While COVID-19 dictates waiting in vehicles during medical appointments, extra precaution is needed throughout snowy Western New York months

HAMBURG, NY January 20, 2021 – Many drivers know the deadly consequences that can result from sitting in a car too long while it’s running in an enclosed space, such as a garage. However, now that the snow is flying and snow piles are popping up in parking lots all across Western New York, Southtowns Radiology wants to remind drivers to also be mindful of ensuring that tail pipes are free and clear while waiting in a running car – especially while a loved one is being seen for a medical appointment.

Because of COVID-19, many times loved ones are not able to accompany patients into their appointment, even to wait in the reception area, like they used to. In fact, the majority of hospitals, urgent care centers, and doctor’s offices across Western New York have instituted a no visitor policy to limit personal contact during the pandemic.

“At Southtowns Radiology, we recommend, for safety and social distancing, that only patients come into the building, and that others wait in their vehicles,” said Cathy Fitzgerald, R.N., practice administrator at Southtowns Radiology’s Orchard Park Office. “Be mindful of where you’re parking if you need to stay in the car – please double check that your exhaust is not backed up tight to a snowbank while you wait.”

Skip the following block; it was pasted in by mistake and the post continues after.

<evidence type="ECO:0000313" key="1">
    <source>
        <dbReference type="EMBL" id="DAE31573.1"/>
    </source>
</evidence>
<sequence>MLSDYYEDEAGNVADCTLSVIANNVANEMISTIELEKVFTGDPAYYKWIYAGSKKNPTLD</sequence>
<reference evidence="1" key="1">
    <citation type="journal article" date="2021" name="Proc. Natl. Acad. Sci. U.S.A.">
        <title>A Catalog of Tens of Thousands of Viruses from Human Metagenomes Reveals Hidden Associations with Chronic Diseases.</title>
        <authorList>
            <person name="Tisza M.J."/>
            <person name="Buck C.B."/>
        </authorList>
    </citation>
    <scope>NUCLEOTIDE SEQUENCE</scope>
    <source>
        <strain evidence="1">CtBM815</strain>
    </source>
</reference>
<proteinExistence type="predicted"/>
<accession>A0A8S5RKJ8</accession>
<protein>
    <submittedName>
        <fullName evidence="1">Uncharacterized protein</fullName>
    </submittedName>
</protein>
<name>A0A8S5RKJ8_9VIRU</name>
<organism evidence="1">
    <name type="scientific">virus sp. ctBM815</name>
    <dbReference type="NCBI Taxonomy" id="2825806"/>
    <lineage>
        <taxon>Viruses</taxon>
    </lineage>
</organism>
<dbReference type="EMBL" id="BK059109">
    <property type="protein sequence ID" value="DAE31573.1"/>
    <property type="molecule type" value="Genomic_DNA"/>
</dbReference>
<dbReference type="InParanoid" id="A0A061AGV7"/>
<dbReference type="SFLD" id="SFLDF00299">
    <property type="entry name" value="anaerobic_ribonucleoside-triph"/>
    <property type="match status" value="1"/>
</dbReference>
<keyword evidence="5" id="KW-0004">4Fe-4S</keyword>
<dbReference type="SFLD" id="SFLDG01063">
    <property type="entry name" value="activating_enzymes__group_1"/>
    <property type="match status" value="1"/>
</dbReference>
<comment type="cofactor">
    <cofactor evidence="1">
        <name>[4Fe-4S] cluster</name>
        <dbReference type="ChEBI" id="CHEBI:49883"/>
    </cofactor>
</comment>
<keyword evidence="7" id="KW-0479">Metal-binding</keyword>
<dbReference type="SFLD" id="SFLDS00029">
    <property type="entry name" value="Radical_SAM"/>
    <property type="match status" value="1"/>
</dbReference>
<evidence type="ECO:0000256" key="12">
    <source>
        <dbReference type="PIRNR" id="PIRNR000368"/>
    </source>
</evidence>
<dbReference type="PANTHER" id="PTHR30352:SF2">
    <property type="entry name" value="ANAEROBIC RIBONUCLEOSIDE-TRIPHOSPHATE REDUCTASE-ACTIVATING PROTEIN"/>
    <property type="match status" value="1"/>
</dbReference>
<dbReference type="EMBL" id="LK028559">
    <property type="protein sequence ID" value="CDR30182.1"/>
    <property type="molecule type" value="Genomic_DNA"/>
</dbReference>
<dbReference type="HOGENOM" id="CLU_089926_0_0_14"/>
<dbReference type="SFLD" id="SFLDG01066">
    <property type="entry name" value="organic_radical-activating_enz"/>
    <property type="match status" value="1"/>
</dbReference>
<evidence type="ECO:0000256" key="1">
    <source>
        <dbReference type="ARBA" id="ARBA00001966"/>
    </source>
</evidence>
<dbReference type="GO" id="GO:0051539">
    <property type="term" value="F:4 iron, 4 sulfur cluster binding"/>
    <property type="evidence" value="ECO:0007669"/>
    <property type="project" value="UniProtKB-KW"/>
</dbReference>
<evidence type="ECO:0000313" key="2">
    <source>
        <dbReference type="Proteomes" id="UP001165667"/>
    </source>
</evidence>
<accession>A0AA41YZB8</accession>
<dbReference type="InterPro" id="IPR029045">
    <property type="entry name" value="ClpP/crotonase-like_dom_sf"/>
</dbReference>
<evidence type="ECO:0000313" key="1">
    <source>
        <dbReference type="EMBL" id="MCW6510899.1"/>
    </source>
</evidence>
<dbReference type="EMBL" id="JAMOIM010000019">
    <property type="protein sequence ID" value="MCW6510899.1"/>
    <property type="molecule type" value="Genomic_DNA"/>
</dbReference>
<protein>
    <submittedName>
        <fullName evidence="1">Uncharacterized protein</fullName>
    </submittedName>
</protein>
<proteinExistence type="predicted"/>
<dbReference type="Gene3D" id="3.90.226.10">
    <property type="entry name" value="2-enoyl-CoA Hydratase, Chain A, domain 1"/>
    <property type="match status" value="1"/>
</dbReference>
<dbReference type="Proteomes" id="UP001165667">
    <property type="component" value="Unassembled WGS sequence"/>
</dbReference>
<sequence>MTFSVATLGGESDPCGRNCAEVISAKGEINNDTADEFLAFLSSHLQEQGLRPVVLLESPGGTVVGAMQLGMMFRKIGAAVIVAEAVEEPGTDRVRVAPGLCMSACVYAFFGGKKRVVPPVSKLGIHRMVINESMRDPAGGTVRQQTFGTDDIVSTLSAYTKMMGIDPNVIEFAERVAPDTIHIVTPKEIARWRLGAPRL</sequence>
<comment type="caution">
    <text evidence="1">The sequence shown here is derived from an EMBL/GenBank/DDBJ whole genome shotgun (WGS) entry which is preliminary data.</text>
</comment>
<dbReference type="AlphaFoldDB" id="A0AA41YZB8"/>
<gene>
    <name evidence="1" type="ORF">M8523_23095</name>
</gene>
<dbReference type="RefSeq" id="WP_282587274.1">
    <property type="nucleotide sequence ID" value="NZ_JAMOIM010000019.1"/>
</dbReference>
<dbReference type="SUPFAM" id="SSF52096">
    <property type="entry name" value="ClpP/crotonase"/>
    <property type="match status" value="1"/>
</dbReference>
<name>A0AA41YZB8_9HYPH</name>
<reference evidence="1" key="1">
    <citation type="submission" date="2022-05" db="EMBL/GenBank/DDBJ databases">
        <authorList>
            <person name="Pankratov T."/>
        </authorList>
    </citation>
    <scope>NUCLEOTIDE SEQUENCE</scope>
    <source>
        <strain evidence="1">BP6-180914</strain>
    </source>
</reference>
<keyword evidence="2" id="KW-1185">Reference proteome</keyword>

With the average wait time of 18 minutes, and the average appointment time of 22 minutes for medical appointments throughout the U.S., a loved one could be left waiting in a vehicle for upwards of 40-60 minutes in some cases. Given that January is the coldest month in Western New York, most caregivers will find themselves waiting in a running vehicle at some point over the next few weeks.

“Now is a good time to have your exhaust system checked, to be extra aware of where you park and of how long you are in your car, especially if you are routinely driving a family member, neighbor or friend to and from medical appointments,” added Fitzgerald. “While it’s a small detail, it can have deadly consequences if overlooked. Any reminders we can give to ensure the health and safety of patients – as well as their caregivers – we’ll take it.”

Carbon monoxide poisoning from vehicle exhaust claims approximately 400 lives across the United States each year. Because there is no distinct odor, color or other indicative factors, victims of the poisoning are often unaware. Symptoms to watch for include headache, nausea, disorientation, and dizziness.

Medical practices are encouraged to tell patients when they register to remind those waiting in the vehicle to be safe during the frigid months where we see a lot of snow. Southtowns Radiology has a printable poster, available to any office to print for no cost, on their website at www.southtownsradiology.com/providers.